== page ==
• Ars Longa is indebted to baseball historian John Thorn for his excellent research on the Dauvray Cup and the delightfully insouciant Miss Dauvray herself

Auction History

Jim Devlin

  • Series: Beginnings: 1880's
  • City: St. Louis
  • Team: Browns (AA)
  • League: American Association

James H. Devlin (1866-1900) was another of those Troy, NY (Lansingburgh) ballplayers to make an impact on the major leagues in the 19th century. The game was growing into a national pastime and Troy was at its center in the post-Civil War years when Devlin was born. He began with Syracuse of the International League in the spring of 1886, going 2-4 with a 1.05 ERA, which earned him a call-up to the NL's Giants that summer. He would continue to shuttle between major and minor league clubs for the next decade. His time in the big leagues included two more teams, the Philadelphia Quakers and the St. Louis Browns, then of the American Association. After the 1889 season in St. Louis, Devlin was out of baseball for a year before leading the Eastern League's Albany Senators with 26 wins in 40 decisions in '91. His MLB record was a mere 11-10, but he compiled a very respectable 3.38 ERA. Like so many before and since, Devlin fared much better in the minors. Jim would play in the Eastern and Pennsylvania Leagues through the mid-'90s and closed his professional career in the Canadian League, going 2-0 for London despite surrendering 14 runs. Every pitcher would pray for such support.

  • All together Devlin won 106 games in the minors, including 21 with his hometown Troy Trojans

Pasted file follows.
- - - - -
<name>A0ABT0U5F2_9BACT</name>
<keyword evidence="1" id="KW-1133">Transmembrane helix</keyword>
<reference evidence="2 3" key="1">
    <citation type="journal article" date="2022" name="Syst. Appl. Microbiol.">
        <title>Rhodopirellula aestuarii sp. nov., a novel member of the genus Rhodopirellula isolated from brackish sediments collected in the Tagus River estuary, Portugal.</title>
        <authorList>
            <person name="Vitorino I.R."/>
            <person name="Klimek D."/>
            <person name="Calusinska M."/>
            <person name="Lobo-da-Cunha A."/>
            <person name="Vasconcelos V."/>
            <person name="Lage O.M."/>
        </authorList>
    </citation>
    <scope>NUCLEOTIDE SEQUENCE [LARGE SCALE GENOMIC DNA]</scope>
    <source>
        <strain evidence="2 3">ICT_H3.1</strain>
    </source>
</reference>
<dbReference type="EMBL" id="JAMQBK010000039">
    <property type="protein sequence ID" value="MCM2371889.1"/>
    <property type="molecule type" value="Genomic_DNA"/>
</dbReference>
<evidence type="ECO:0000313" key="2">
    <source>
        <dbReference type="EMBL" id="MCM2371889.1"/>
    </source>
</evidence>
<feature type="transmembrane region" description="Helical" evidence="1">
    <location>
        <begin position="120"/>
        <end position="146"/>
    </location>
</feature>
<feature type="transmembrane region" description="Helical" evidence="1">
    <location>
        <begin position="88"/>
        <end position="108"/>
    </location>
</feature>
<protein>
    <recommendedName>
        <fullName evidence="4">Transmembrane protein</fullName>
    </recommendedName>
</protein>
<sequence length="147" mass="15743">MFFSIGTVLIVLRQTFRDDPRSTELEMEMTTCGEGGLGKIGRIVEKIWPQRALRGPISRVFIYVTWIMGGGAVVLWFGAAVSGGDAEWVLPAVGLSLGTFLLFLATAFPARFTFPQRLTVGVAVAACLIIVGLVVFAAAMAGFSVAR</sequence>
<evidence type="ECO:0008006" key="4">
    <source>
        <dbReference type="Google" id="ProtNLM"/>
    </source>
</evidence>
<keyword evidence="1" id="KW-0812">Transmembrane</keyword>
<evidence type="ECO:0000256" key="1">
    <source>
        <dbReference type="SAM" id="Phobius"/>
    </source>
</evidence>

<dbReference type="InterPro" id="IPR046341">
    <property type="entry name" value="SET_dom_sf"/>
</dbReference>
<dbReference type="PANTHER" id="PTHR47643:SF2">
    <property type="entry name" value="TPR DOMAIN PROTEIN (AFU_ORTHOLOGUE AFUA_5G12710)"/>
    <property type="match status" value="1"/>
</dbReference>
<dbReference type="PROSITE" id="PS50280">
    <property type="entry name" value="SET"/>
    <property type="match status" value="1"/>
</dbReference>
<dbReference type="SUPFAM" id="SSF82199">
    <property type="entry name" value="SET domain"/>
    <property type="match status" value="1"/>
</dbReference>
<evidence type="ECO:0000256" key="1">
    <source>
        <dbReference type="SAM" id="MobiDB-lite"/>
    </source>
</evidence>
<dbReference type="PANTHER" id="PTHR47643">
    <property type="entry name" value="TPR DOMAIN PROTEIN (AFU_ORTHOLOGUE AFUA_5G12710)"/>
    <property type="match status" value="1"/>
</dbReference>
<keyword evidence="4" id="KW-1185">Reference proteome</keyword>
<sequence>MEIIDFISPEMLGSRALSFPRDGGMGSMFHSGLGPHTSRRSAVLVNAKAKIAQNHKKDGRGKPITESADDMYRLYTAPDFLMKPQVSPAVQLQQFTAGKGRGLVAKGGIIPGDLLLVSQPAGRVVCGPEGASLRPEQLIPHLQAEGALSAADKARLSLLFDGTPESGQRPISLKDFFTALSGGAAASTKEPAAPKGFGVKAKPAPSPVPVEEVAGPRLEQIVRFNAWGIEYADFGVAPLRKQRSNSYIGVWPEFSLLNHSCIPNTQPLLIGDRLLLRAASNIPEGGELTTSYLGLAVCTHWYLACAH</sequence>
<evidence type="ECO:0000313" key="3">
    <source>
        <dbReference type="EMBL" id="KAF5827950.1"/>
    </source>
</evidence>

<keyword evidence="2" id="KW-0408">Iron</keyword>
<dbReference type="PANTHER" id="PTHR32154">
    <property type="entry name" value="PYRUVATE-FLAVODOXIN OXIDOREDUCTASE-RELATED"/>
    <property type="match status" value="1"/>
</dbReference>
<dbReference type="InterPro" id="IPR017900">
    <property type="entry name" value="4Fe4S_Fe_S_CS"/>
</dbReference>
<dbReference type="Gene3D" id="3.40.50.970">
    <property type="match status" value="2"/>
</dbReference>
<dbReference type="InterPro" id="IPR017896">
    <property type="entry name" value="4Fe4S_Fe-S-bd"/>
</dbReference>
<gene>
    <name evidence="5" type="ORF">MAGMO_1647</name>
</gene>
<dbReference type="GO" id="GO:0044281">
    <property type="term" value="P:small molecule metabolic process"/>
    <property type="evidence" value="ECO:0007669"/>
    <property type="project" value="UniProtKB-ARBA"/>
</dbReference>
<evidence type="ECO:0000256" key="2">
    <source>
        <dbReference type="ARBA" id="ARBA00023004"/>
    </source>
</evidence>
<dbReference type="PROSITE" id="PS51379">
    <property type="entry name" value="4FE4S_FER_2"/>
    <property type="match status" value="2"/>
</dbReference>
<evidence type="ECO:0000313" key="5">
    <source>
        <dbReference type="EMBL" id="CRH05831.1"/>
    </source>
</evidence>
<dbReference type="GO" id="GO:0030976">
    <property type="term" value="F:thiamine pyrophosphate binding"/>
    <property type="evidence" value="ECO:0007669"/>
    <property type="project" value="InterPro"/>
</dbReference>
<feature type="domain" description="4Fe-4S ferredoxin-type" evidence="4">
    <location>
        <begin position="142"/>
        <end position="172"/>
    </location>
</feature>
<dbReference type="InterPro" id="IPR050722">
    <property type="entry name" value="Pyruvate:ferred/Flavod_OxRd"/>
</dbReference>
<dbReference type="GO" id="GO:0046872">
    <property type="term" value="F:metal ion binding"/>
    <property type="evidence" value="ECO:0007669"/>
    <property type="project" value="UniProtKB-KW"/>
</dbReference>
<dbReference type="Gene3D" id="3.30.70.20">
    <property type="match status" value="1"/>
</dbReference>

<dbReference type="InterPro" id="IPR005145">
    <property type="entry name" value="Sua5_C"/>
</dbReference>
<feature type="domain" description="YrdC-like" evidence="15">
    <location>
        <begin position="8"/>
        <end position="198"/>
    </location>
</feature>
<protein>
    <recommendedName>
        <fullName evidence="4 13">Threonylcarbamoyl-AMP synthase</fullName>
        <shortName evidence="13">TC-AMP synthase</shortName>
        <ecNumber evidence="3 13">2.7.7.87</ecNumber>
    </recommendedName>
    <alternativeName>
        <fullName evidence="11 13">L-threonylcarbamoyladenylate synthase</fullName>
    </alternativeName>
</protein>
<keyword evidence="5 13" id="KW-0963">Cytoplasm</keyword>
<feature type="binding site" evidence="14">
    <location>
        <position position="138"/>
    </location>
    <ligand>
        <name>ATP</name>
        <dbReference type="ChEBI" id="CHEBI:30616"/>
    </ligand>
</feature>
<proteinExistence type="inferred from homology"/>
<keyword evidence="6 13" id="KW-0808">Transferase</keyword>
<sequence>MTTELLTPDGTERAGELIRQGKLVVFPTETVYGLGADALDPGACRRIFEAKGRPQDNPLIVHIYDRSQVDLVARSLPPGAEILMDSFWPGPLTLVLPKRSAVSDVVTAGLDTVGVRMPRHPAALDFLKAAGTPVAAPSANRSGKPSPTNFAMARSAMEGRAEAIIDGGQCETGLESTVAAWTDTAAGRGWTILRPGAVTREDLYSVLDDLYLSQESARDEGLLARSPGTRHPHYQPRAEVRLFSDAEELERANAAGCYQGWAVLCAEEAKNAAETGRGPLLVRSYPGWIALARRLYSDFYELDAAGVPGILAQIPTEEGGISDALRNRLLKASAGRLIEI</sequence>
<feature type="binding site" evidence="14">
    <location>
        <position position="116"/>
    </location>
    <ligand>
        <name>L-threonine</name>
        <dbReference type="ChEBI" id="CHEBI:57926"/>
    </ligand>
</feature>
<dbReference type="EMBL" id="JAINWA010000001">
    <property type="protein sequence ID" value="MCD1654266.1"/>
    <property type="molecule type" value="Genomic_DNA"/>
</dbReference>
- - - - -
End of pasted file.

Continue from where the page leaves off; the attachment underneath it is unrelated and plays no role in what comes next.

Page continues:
• Among many major leaguers to perish at too young an age, Devlin succumbed to typhoid fever at 34 back in Troy

Auction History

Jake Daubert

First Base
  • Series: Diamond Heads '15
  • City: Brooklyn
  • Team: Robins
  • League: National League

Jacob Ellsworth Daubert (1884-1924) is considered by some the best first-baseman NOT in the Hall. His fielding was never below .989, he led the NL in batting 1913 & ’14, and was MVP in ’13. Seven times from 1911-19 he was named to Baseball Magazine’s All-America team. Popular with players and fans, his union activity alienated management.

  • Charles Ebbetts sent him from Brooklyn to the Reds in 1919 following a salary dispute
  • Became ill and died during his final road trip with the Reds in 1924

Auction History

Jim Donnelly

Third Base
  • Series: Beginnings: 1880's
  • City: Washington, D.C.
  • Team: Nationals
  • League: National League

James B. Donnelly (1865-1915) had eleven seasons in the majors, playing third base for nine teams. While he toiled in relative obscurity for most of his career, Donnelly had the thrill, in its waning days, of being part of a remarkable championship season with the Orioles in 1896. In that storied year, the club walked away with its third straight NL pennant, besting second-place Cleveland to win the Temple Cup in the post-season. Donnelly had, by far, his greatest offensive production in ‘96, hitting .328 - over a hundred points above his lifetime average. That effort would have been a headliner for any other team, but in Baltimore Donnelly was only the sixth-best on the squad. Jim was overshadowed by pretty good men: Wilbert Robinson .347, Jack Doyle .339, Hughie Jennings .401, Willie Keeler .386, and Joe Kelley .364. Talk about Murderers Row! The Ned Hanlon/John McGraw powerhouse was soon to disband as the NL went from twelve to eight teams to accommodate the new American League a few years later.

  • Donnelly had begun “out west” in Terre Haute in 1884 and played for Indianapolis, Detroit and Omaha in his early days, but stayed close to his New Haven roots in New England from 1899-1902
  • Jim's uniform color on this card was changed in March, 2017 from black to blue to reflect recent reliable research by Craig Brown & friends at Threads of Our Game. Two cards had been previously released featuring a black uniform.

Auction History